Bathrooms are a prime location for smearing disease-causing microbes all over your hands. Yet, despite societal pressures and prodding signage, a lot of people don’t clean their grimy mitts after a potty break. Some audacious folks just skip the sink all together, while others don’t wash for long enough (experts recommend singing “Happy Birthday” twice in your head) or omit the cleansing soap step. All of those sanitation-slackers threaten to spread disease—particularly in healthcare settings packed with vulnerable patients. But what the latter groups do to dry off their un-cleaned hands may end up setting off a germ bomb.
Researchers have long known that warm air hand dryers can launch bacteria into the air—compared to dabbing with paper towels, which unleashes virtually none. But new jet air dryers, made by Dyson, are significantly more problematic—they launch far more viruses into the air, which linger for longer periods of time and reach much farther distances, researchers recently reported in the Journal of Applied Microbiology. This is particularly concerning because viruses, unlike many infectious bacteria, can easily maintain their infectiousness in the air and on surfaces, and just a few viral particles can spark an infection.
“The results of this study suggest that in locations where hygiene and cross-infection considerations are paramount, such as healthcare settings and the food industry, the choice of hand-drying method should be considered carefully,” the authors concluded.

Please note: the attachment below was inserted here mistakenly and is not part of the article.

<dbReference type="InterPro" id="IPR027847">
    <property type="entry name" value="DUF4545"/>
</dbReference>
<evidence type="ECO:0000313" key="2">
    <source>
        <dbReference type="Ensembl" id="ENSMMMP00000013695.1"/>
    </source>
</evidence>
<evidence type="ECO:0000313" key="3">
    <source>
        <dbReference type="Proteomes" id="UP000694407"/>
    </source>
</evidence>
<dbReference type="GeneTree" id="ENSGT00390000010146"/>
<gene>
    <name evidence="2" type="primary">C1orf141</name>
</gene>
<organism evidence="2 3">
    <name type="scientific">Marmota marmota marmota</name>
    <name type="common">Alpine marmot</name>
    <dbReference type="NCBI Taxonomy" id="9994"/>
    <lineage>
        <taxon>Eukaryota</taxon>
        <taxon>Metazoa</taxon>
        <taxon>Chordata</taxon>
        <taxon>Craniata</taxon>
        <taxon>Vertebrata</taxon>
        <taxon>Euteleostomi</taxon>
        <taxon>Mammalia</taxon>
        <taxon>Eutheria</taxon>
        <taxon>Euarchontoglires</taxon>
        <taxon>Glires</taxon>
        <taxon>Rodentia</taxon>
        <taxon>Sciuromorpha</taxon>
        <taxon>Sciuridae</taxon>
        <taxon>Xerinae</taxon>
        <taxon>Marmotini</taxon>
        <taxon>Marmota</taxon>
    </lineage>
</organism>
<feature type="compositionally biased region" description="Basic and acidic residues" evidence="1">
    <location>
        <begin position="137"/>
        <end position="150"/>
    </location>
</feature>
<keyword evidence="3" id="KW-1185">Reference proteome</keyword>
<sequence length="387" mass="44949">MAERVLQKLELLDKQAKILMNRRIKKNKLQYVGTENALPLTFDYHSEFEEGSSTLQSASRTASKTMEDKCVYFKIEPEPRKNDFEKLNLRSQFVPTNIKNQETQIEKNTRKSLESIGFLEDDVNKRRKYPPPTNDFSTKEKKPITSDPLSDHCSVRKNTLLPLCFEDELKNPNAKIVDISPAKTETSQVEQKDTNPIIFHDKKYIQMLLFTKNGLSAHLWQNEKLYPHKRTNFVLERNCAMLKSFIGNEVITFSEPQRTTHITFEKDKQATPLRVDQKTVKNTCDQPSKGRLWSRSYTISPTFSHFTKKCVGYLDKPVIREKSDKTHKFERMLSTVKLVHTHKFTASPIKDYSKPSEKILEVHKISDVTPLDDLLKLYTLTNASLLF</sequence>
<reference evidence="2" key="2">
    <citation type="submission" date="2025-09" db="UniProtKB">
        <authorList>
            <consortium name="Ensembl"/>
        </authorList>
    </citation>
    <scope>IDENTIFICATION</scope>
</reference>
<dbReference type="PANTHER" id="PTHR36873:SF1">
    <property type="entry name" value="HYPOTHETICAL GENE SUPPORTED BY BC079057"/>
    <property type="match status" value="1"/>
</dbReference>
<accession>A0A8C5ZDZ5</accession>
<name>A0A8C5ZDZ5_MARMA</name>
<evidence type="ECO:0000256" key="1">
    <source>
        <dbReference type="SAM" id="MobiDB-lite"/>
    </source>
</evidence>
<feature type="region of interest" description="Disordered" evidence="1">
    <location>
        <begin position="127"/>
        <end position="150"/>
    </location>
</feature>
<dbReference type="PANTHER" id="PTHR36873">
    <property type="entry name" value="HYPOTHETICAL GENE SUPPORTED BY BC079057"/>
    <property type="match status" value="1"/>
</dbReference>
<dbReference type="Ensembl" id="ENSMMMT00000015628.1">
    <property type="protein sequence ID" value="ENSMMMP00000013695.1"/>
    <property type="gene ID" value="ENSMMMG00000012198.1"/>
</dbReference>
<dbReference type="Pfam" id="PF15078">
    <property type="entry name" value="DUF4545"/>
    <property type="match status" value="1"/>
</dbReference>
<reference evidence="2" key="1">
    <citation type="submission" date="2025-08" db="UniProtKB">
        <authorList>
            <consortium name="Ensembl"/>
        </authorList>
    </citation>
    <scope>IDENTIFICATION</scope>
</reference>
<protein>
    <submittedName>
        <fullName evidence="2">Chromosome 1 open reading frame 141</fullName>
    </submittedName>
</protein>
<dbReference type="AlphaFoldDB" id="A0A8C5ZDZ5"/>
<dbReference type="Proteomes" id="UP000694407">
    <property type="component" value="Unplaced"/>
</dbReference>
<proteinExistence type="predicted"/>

For the study, the authors, Patrick Kimmitt and Keith Redway of the University of Westminster, compared the viral explosions from paper towels, a standard warm hand dryer, and a Dyson Airblade jet dryer. The researchers had two participants slather their gloved hands with a virus called MS2, which infects only bacteria but is a model for the spread of non-enveloped human viruses, such as norovirus. The resulting viral coating was in the realm of the amount of virus shed in the faeces of people infected with severe stomach bugs, such as norovirus and rotavirus, and the amount of viral particles that might stick to dirty paws, the authors argue.
Next the participants dried their hands with one of the three methods, while the researchers took air samples and captured viruses on plates set up at various places in the bathroom. The plates, 90mm-diameter agar dishes, contained a thin layer of E. coli, which MS2 infects and kills. If a virus landed on the plate, it would decimate the bacteria at the spot leaving a dead patch, called a plaque. So, to count viral landings, the researchers simply waited a bit and counted the plaques.
Researchers set up plates at six heights right next to the drying sources—from adult head height to the leg height of small children. They also set plates at nine places around the bathroom, from zero to three meters.
By far, the jet dryer was the biggest viral spreader in all measurements.
Clumping the data from all six heights together, the Dyson produced 60 times more plaques than the warm air dryer and 1,300 times more than paper towels. Of the viruses launched by the jet dryer, 70 percent were at the height of a small child’s face.
Looking across the distances tested, most of the jet dryer-launched viruses landed about 0.25 meters away. But at three meters, the number of plaque-forming viruses spread by the jet dryer was 500-fold greater than that from the warm air dryer (paper towels launched zero to this distance). In total across the distances, the jet dryer spread 20 times more viruses than the warm dryer and more than 190 times more than the paper towels.
With the air sampling data, the researchers looked at how long viruses lingered in the air after the drying methods were used. Fifteen minutes after a jet dryer blast, there were 50 times more viral particles in the air than after a warm air dryer and 100 times more than after paper towel use. The data also suggested that the jet dryer-launched viruses would float beyond the 15 minutes.